Hector Zamora: White noise I, II
White noise I
On 26 February 2011 the public was invited to spend a day on New Zealand’s Te Henga / Bethells Beach, to assist the artist in planting 500 white flags in the sand. At the close of the day, the flags were removed and brought to the city to be re-installed in an enclosed space.
Both a simple piece of visual and auditory poetry and a gesture toward the complex history of public protests and engagement with land, foreshore, and public space in New Zealand, White Noise responds to the specific location of Auckland and the site of Bethells Beach
By the time of the British colonization of New Zealand white flags were used as landmark to delimit land ownership.
During the day of the action at Te Henga / Bethells Beach a spontaneous symbolic gesture occurred, when a Māori Tino Rangatiratanga flag was briefly planted amongst the white flags by a visitor to the beach. This flag has a significant history as a symbol of Māori ambitions for self-determination and land rights, flown over the years at many protests. It reinforces the politician-criticisms intentions of the White Noise.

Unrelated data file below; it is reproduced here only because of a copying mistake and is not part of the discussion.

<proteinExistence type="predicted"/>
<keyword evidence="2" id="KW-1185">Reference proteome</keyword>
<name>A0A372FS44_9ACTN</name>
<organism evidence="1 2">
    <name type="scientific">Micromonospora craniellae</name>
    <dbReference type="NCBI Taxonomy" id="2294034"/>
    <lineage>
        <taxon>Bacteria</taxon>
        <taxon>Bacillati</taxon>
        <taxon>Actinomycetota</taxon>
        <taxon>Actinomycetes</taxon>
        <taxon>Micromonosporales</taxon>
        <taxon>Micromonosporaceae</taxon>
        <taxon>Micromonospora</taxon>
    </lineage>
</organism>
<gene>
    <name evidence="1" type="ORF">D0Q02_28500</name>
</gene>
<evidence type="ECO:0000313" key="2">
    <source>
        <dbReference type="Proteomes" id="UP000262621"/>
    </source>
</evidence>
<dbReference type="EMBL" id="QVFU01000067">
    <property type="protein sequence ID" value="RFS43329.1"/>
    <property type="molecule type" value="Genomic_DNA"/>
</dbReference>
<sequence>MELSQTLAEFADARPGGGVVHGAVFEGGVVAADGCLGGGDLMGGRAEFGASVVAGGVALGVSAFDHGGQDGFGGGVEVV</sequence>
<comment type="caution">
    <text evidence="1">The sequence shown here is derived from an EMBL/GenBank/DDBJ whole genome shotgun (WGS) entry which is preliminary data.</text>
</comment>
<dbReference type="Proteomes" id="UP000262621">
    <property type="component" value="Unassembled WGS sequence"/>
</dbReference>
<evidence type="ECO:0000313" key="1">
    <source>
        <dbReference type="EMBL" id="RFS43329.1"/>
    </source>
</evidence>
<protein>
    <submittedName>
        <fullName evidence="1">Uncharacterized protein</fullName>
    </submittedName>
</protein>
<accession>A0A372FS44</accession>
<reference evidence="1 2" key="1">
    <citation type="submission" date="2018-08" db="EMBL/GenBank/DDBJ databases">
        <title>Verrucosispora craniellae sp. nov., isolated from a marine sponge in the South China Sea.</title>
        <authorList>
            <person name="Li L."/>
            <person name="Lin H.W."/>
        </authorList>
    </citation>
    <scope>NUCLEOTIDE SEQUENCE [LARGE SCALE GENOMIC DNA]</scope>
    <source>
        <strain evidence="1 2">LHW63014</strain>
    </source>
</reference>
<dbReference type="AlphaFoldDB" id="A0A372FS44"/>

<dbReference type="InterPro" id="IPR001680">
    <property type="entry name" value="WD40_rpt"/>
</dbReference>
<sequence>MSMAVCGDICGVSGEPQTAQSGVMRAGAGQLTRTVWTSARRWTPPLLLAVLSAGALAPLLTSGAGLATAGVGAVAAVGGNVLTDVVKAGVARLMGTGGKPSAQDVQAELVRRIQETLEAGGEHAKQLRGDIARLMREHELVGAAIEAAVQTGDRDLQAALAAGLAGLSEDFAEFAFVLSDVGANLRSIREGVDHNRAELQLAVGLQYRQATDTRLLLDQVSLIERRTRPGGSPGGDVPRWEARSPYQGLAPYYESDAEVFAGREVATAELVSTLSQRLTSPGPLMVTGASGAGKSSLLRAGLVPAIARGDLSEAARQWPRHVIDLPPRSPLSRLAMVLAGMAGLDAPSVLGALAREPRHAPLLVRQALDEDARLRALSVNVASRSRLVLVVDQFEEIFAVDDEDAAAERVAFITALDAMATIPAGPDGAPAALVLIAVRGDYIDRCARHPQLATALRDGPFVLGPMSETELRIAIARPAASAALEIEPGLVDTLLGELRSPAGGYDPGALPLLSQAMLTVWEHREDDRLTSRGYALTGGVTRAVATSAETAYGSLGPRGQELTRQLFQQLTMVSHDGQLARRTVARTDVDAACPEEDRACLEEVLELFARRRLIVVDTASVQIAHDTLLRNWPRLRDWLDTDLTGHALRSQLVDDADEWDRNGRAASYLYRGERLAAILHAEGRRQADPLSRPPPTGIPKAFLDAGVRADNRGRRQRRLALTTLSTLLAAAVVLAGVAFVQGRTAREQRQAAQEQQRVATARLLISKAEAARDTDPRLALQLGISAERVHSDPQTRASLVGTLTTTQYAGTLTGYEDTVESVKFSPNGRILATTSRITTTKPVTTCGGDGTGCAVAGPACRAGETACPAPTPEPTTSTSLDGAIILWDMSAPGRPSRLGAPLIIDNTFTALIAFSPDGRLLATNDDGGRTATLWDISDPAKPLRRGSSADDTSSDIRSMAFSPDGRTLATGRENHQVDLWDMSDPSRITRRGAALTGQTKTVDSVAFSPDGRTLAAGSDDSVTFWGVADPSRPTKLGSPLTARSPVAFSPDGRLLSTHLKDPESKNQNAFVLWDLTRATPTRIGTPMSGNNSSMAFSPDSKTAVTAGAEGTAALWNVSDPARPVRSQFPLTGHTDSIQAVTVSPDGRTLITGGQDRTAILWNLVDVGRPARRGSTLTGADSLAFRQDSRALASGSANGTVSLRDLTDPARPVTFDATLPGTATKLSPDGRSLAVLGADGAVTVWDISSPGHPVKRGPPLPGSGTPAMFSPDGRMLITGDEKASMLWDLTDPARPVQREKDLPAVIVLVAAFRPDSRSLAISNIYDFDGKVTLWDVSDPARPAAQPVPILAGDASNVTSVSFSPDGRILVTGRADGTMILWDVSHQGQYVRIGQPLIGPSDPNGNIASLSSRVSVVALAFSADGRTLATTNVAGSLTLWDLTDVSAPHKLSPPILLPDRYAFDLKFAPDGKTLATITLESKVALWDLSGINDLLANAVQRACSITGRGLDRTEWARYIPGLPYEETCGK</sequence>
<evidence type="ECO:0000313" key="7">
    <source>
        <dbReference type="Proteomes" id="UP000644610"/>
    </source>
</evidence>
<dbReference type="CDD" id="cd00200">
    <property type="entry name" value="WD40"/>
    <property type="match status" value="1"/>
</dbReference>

Special thanks to: Ariane Craig-Smith, Gabrielle Amodeo, Simon Glaister, Sam Hamilton, Amarbir Singh, Mark Ruka, Mei Cooper, Alex Campbell, Heather Crawcour, Michelle Beattie, Loren Marks, Nastashia Simeona, Sarah Carson, Anya Zvezdina, Chanel Breen, Louise Tu’u, Rose Meyer, Victoria Szerdi, Fiona Wilson, Elena Wenn, Ada Leung
White noise II
After a full day of installation at Te Henga/Bethells Beach, the flags were removed from the beach and reinstalled in Shed 6 (warehouse located in the center of Auckland City).
Contained in an enclosed space, they stand motionless, in stark contrast to their previous location, forming a concise comment about the kinds of freedom available to works in public spaces in contrast with installation in private controlled spaces.
Flags were removed because Auckland City Council gave only one day of permission to make the installation at Te Henga/Bethells Beach, originally was planned to keep the flags installed for 3 weeks.
Born in Mexico City 1974, Mexico
Lives and works in Sao Paulo, Brazil
Héctor Zamora is a Mexican artist based in Sao Paulo, Brazil. Working extensively in public space over the past decade, the artist creates major works that often rearticulate the physical characteristics of a specific urban or architectural environment. Creating structures that enhance or highlight particular characteristics or patterns of social use of that space and environment, the artist often utilises materials that also carry a particular resonance within that location.